Pituitary pars intermedia dysfunction (PPID), often referred to as Equine Cushing’s Disease, is the most common endocrine disorder in older horses, ponies, donkeys and mules. PPID most often affects older horses (teenage or older) but has been observed in some horses younger than 10 years of age. In cases of PPID, the hypothalamus and pituitary gland, which reside at the base of the brain (inside the skull), fail to communicate appropriately. These glands normally communicate via nerves and blood flow to signal production and release of many hormones into the horse’s bloodstream. This failure of normal communication results in the pituitary gland becoming hyperactive, producing an excess of various hormones. The pituitary hormones that are routinely measured for diagnosis of PPID are adrenocorticotropic hormone (ACTH) and thyrotropin releasing hormone (TRH).
The elevated levels of various hormones lead to many visible changes, including:
Some PPID cases may have abnormal insulin (insulin dysregulation/resistance) or blood sugar levels. In addition, they may also have high fecal egg counts (parasitic load).
To diagnose PPID both resting and stimulation tests are available. For horses with advanced signs of disease, often a resting ACTH concentration measurement is performed, ideally between July and November. For horses in early stages of disease with clinical signs or in horses being tested during the non-fall months, the Thyrotropin Releasing Hormone (TRH) Stimulation test may be performed (with ACTH levels measured before and after administration of TRH) as this test may be more helpful in diagnosing early disease. If results are negative, then repeat testing is recommended in 3-6 months. Protocols for the recommended tests are available for veterinarians in other resources. The challenge is making a PPID diagnosis at an early stage in the disease process so owners and veterinarians can begin managing the disorder sooner.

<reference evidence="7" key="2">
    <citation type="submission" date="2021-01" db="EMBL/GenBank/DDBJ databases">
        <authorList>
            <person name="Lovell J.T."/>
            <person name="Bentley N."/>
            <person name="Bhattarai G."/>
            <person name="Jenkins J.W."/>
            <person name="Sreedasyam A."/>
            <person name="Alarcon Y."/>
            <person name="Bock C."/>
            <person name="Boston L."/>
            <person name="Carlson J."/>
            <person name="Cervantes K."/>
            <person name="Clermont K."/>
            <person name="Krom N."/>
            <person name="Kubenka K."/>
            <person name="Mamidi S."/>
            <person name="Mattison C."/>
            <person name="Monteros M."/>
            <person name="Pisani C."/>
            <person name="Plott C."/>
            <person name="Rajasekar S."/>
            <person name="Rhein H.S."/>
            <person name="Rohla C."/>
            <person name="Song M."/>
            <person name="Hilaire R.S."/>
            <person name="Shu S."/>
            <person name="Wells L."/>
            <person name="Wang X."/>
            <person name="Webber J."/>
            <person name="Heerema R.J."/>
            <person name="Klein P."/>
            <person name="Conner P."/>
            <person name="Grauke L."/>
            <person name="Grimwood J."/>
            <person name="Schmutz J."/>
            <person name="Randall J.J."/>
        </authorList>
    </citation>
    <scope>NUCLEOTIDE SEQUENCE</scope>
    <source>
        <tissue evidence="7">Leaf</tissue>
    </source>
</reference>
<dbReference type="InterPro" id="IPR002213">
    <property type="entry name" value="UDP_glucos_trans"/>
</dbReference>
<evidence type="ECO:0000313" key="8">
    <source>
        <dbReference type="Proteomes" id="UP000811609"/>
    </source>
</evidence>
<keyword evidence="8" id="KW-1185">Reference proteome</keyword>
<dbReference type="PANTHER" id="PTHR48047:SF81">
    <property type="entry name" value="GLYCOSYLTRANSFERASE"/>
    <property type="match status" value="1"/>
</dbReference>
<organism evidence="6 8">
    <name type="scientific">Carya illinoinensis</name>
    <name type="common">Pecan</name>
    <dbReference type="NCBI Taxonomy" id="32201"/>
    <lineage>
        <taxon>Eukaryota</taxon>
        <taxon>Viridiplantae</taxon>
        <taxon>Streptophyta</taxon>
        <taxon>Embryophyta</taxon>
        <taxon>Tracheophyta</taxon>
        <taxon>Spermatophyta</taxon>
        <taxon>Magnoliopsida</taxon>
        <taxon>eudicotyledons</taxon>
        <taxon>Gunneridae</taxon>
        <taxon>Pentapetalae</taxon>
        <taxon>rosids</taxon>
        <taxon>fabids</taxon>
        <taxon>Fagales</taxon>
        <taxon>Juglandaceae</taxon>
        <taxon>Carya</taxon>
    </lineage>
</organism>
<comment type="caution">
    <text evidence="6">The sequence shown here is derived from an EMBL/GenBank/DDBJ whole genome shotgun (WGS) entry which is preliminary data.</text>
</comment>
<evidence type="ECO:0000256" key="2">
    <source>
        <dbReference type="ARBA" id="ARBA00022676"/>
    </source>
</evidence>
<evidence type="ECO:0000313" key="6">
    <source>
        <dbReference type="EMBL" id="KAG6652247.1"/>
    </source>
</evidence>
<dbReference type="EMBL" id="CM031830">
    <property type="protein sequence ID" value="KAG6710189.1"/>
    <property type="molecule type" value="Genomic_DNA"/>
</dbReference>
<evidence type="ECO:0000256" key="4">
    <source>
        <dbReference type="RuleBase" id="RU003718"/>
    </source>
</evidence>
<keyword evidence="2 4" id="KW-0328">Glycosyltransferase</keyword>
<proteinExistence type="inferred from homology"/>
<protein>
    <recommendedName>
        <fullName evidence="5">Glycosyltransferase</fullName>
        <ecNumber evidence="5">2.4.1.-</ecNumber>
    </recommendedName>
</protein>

Further diagnostics to include or consider are:
One should consider repeating the CBC and biochemistry profile annually.
While PPID is not curable, medical management and meticulous husbandry are recommended to reduce the signs and symptoms associated with this disorder. An integral part of PPID management is medical treatment. The most widely used drug is the brand name veterinary product Prascend® (pergolide). It helps decrease some of the hormone production by the pituitary gland. Several studies have shown that Prascend®-treated horses have significant improvements within a year in hair coat, frequency of urination/drinking, frequency of infections and laminitis occurrences, and many laboratory test results. The drug is usually prescribed for once daily administration by mouth. One common side effect you may see with this medication is decreased appetite, however by working with your veterinarian, you can find an appropriate dosing regimen to minimize this side effect.
Another drug, which may be useful in treatment of PPID, is cyproheptadine. Studies suggest that cyproheptadine is not as effective in improving PPID symptoms compared to Prascend®. However, it may aid those animals with minimal response to Prascend® alone. A combination of both drugs is occasionally recommended.
Over time, the amount of drug your horse requires to manage this condition may change due to progression of the disease. Repeated testing (as described above) can help your veterinarian to determine the need for an increase in drug dose or addition of another drug to your horse’s medication regime.
If your horse has signs of insulin dysregulation (equine metabolic syndrome; rarely progressing to diabetes type 2), other medication and management recommendations may be made such as Thyro-L, metformin, InsulinWise, in addition to strict weight management.
The other important component of management of PPID is maintenance of excellent husbandry and general health care. Close attention to nutrition, vaccination and deworming, medical treatment and hoof care of horses with PPID is recommended.
Good husbandry practices to reduce the symptoms of PPID include:
PPID is a disease of older equids that can be managed successfully, but not cured. Chronic infections and laminitis tend to be the most detrimental and frustrating clinical manifestations of the disorder. Thus, early recognition, lifelong administration of pergolide, and regular veterinary and farrier care are imperative to help one’s horse or pony maintain a good quality of life.